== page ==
[racket] datum<->syntax with same context, yet "unbound identifier"

From: Robby Findler (robby at eecs.northwestern.edu)
Date: Wed Nov 21 06:55:14 EST 2012

The lexical context you're picking up to put on #'args in the lam
macro is the context that's sitting on the parentheses in the first
argument to 'lam' in the body of 'expand-to-lam'. that context has no
"x" bound.

This is the trouble with these kinds of macros: you have to be careful
to propagate the correct lexical information thru. In this case, you
can either change expand-to-lam to carry its argument's lexical
context onto that open paren there or you can change lam to use a
different spot to get its lexical information (one that's already
being carried thru, eg the context on the actual variables for

The model in the JFP paper should shed some light on this, I hope. (I
seem to recall you looking at that before?)


On Tue, Nov 20, 2012 at 11:39 PM, Greg Hendershott
<greghendershott at gmail.com> wrote:
> I've been struggling to get something working. Jon and Asumu leant me
> a hand on #racket. I learned some ways to use patterns instead of
> resorting to datum->syntax, which I can use in the future. But for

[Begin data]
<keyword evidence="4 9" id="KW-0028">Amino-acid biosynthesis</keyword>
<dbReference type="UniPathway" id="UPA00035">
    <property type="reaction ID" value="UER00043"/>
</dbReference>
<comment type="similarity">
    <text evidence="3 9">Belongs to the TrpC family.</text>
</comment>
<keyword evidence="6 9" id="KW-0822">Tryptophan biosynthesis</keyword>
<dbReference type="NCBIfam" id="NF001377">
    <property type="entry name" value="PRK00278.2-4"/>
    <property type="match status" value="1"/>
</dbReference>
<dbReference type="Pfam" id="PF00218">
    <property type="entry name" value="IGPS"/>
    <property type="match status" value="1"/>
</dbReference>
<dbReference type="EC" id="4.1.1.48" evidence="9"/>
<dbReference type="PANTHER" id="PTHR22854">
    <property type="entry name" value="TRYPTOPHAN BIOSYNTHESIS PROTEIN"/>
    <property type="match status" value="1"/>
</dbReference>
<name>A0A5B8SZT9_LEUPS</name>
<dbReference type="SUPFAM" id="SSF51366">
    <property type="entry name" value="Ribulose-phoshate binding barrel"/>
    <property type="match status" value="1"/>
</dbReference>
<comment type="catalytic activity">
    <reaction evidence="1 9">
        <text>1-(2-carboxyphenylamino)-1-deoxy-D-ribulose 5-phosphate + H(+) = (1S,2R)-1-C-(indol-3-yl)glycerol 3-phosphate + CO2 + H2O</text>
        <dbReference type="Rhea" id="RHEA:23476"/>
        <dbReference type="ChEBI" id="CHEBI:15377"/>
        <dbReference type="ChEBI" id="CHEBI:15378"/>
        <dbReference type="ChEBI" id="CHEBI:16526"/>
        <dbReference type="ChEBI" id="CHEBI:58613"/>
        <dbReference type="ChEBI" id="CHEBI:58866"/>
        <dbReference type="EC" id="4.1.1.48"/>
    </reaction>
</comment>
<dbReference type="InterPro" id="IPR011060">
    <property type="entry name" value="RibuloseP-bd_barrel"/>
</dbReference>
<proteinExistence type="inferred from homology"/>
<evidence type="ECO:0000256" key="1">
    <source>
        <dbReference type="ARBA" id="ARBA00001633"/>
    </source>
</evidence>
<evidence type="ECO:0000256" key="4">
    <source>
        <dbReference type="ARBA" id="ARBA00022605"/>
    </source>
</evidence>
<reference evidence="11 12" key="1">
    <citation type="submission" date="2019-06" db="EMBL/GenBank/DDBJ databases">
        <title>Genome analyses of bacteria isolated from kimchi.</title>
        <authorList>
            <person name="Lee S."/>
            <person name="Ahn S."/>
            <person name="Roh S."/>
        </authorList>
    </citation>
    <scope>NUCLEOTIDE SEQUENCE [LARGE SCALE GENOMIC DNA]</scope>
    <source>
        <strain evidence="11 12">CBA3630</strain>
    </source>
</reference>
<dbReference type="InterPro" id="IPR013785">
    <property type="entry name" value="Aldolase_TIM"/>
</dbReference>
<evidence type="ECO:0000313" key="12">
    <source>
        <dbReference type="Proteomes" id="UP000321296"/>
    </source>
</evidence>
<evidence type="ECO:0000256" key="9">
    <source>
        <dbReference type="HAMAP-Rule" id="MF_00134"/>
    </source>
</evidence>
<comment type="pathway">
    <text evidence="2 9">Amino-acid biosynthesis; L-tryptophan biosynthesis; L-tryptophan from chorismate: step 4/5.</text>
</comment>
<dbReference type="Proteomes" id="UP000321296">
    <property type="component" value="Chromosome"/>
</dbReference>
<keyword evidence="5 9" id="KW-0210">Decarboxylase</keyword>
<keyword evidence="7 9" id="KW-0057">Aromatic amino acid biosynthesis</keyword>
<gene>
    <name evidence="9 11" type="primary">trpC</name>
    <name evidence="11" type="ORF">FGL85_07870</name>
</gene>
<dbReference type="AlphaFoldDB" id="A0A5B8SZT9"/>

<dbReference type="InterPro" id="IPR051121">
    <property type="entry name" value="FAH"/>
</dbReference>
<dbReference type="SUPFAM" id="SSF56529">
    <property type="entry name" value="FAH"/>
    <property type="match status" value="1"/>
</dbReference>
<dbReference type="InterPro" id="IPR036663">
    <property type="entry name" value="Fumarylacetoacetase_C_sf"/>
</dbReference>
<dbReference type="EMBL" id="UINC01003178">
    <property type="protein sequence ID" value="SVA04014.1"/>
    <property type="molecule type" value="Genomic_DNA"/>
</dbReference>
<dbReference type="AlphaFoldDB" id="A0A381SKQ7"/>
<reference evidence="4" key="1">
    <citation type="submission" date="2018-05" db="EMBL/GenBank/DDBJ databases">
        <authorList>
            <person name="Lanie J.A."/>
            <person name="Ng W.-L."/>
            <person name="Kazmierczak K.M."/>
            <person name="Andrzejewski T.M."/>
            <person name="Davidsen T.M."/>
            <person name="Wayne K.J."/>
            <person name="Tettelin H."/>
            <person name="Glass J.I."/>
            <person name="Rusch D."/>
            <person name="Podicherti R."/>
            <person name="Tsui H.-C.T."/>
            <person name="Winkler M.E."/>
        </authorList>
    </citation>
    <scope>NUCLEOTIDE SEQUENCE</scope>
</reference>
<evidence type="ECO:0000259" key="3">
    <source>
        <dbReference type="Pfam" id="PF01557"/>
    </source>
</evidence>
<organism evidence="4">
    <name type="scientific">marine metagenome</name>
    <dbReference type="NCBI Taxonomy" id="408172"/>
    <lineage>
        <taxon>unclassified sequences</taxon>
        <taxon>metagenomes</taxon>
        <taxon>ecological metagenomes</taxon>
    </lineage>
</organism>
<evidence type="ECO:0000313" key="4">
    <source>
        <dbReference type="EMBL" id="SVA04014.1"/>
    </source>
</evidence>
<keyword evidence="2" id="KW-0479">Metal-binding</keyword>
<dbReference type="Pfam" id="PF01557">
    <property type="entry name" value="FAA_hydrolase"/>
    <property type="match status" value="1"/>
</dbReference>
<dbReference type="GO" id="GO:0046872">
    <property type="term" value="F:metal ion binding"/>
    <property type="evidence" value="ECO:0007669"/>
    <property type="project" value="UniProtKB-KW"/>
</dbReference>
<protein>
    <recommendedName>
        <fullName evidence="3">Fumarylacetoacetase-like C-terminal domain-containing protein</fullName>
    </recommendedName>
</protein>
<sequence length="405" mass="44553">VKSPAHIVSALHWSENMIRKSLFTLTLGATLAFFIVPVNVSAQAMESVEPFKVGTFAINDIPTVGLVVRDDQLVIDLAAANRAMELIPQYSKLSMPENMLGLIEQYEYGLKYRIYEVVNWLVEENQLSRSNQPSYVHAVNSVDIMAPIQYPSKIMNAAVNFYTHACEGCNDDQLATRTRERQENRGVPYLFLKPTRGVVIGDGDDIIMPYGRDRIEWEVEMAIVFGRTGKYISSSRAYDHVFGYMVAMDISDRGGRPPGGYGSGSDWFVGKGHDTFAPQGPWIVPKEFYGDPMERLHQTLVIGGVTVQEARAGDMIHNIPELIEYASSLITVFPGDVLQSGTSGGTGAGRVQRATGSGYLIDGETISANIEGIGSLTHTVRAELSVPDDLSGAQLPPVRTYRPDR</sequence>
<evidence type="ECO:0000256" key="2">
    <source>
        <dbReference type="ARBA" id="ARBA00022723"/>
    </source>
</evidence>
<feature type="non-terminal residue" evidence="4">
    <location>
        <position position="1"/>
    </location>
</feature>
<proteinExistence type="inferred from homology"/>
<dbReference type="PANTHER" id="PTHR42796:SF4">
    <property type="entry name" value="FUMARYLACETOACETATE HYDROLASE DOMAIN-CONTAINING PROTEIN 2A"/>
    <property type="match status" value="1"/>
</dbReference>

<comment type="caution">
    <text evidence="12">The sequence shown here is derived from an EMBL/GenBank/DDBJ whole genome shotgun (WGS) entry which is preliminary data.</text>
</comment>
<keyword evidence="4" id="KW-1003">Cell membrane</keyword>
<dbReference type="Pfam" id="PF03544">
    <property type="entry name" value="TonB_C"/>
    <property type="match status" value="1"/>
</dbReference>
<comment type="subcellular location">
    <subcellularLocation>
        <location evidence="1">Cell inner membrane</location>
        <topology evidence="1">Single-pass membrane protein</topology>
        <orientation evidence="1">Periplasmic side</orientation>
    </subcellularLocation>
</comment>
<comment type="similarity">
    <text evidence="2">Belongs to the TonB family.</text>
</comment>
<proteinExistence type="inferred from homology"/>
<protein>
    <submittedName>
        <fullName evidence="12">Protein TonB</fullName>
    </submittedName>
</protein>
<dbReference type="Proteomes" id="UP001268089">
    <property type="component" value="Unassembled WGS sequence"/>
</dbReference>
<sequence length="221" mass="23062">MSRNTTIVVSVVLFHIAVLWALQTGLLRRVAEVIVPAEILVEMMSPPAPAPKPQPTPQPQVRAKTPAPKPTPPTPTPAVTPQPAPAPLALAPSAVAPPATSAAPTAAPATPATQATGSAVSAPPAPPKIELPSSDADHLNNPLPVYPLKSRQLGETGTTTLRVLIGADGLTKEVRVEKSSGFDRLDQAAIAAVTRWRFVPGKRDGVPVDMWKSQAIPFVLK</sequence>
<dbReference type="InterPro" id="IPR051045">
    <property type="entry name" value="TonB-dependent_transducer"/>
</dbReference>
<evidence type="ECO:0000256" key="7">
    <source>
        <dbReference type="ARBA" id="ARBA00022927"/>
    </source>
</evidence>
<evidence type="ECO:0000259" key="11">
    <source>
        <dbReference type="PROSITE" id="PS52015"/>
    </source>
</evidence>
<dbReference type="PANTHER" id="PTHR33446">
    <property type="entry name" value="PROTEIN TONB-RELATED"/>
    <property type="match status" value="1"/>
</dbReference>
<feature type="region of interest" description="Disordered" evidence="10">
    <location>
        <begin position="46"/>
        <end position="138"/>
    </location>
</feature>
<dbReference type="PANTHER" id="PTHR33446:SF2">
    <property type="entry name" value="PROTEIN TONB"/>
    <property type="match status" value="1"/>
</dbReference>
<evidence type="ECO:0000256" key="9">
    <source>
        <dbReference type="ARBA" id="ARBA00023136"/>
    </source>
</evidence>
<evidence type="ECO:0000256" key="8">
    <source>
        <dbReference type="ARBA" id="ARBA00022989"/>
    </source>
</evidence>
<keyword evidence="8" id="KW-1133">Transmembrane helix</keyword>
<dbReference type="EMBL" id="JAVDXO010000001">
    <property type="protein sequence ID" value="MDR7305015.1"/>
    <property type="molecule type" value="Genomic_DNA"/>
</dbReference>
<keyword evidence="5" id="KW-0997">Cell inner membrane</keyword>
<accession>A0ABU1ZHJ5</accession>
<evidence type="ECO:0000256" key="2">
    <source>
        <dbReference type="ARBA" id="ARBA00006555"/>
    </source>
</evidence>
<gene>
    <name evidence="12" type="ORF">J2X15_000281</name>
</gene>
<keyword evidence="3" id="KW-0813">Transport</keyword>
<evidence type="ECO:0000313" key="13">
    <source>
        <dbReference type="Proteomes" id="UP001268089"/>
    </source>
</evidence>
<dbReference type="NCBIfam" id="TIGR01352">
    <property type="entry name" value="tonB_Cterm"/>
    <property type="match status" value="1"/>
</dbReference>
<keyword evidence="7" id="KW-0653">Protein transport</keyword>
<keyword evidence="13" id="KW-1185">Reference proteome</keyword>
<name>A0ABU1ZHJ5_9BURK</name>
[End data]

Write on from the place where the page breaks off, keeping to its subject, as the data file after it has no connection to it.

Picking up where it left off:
> what I'm doing now (I need to sort arguments for a lambda) I don't see
> any way around running things through syntax->datum and datum->syntax.
> However I seem to be fudging lexical context.
> The original is using syntax-parse to chunk up arg specs and so on.
> But, here is a greatly-distilled version:
> #lang racket
> (require (for-syntax racket/list))
> (define-syntax (lam stx)
>   (syntax-case stx ()
>     [(_ args body ...)
>      #`(lambda #,(datum->syntax #'args (append (syntax->datum #'args)))
>          body ...)]))
> ;; Use `lam'
> (define f1
>   (lam (x y)
>     (list x y)))
> (f1 1 0)
> ;; => '(1 0)
> ;; Good.
> ;; Now a variation:
> (define-syntax (expand-to-lam stx)
>   (syntax-case stx ()
>     [(_ (name arg ...) body ...)
>      #'(lam (arg ...) body ...)]))
> ;; Use it
> (expand-to-lam (f2 x y)
>   (list x y))
> ;; =>  x: unbound identifier in module
> ;;       in: x
> ;; Huh?
> Is there something else I should do instead, or is this possibly a bug?
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